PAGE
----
Brazil Has Already Exported Over US$ 1.2 Billion to Arabs in 2006

Brazilian exports to the Arab countries have been growing every month. In March, shipments to the region generated US$ 479.8 million, almost 40% more than in March 2005. In February, the increase registered was 30% and in January, 22.3%.

"The growth target we established at the beginning of the year, 20%, was already being exceeded, and we have now reached 40%," stated the president of the Arab Brazilian Chamber of Commerce, Antonio Sarkis Jr. "We are going to hope for a 50% increase in April," he added.

Once again the increase of shipments to the Arabs was greater than total Brazilian exports. In March, Brazil exported the equivalent to US$ 11.3 billion, a new monthly record, 22.8% more than in the same month in the previous year.
 
To Sarkis, stronger growth in exports in recent months shows the consolidation of Brazil as a supplier to the Arabs. "Even with the uncertainty regarding exchange rates, the Arab market is becoming more and more consolidated. And this is taking place in all sectors, not only in agribusiness, but also in industry," he said, referring to the appreciation of the Brazilian currency, the real, against the US dollar, which, in thesis, makes Brazilian products more expensive on the foreign market.

The main market in the month was Saudi Arabia, whose imports totaled US$ 125.7 million, an increase of 75% in comparison to March 2005. The trade balance with the country has been strongly influenced by the sale of Embraer jets to Saudi Arabian Airlines.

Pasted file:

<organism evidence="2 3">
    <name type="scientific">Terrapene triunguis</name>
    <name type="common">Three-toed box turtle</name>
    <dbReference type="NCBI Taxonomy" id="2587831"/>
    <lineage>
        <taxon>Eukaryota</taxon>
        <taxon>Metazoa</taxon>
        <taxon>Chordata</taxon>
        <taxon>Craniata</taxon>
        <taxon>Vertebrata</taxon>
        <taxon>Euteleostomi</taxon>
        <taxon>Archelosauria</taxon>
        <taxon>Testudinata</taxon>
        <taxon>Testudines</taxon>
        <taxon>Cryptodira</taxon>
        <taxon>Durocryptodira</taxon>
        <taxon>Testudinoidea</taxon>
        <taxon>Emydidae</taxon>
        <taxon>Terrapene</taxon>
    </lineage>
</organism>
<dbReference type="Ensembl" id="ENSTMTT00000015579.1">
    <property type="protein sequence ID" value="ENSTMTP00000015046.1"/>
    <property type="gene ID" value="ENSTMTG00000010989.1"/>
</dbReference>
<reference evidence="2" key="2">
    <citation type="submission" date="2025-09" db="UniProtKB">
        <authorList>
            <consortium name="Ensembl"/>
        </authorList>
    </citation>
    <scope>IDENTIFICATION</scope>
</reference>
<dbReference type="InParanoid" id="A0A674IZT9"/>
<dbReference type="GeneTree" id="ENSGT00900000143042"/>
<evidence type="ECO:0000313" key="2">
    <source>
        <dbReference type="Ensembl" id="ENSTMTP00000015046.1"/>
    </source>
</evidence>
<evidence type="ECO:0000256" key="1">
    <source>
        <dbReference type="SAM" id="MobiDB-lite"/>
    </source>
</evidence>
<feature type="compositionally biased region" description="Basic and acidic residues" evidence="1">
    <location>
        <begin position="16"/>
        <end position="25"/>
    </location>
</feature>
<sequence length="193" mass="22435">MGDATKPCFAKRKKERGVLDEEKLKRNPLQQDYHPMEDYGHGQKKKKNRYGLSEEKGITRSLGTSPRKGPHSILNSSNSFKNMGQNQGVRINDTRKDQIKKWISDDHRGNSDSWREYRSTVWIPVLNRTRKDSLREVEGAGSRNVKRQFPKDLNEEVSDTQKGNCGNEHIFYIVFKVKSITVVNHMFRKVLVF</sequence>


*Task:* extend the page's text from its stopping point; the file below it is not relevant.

In second place comes Egypt, which purchased the equivalent to US$ 108.7 million in March, or 144% more than in the same month last year.

"Egypt has been purchasing large volumes of meats and sugar from Brazil," commented Sarkis. The third country in the list is the United Arab Emirates, with US$ 67.8 million in imports, then comes Yemen, with US$ 31.9 million and Algeria, with US$ 26.6 million.

Brazilian imports of Arab products also grew strongly last month. In all, Arab shipments to Brazil totaled US$ 563.9 million in March, 50% more than in the same period in 2005.

The main Brazilian suppliers in the month were Algeria (US$ 205.3 million), Saudi Arabia (US$ 166.9 million), Iraq (US$ 131.5 million), Bahrain (US$ 32.3 million) and Morocco (US$ 20.5 million).

Sarkis recalled that in the cases of Algeria, Saudi Arabia and Iraq, the main products sold to Brazil were in the oil sector. Regarding Morocco, the most important items in the trade basket were fertilizers.

In the accumulated result for the first quarter of the year, Brazilian exports to the Arabs generated US$ 1.264 billion, an increase of over 30% when compared to the same period last year.

Imports, in turn, generated US$ 1.228 billion, growth of 40% in comparison with the first three months of 2005. "This equilibrium is a good sign, showing that trade continues growing on both sides," finished off Sarkis.

Anba – www.anba.com.br

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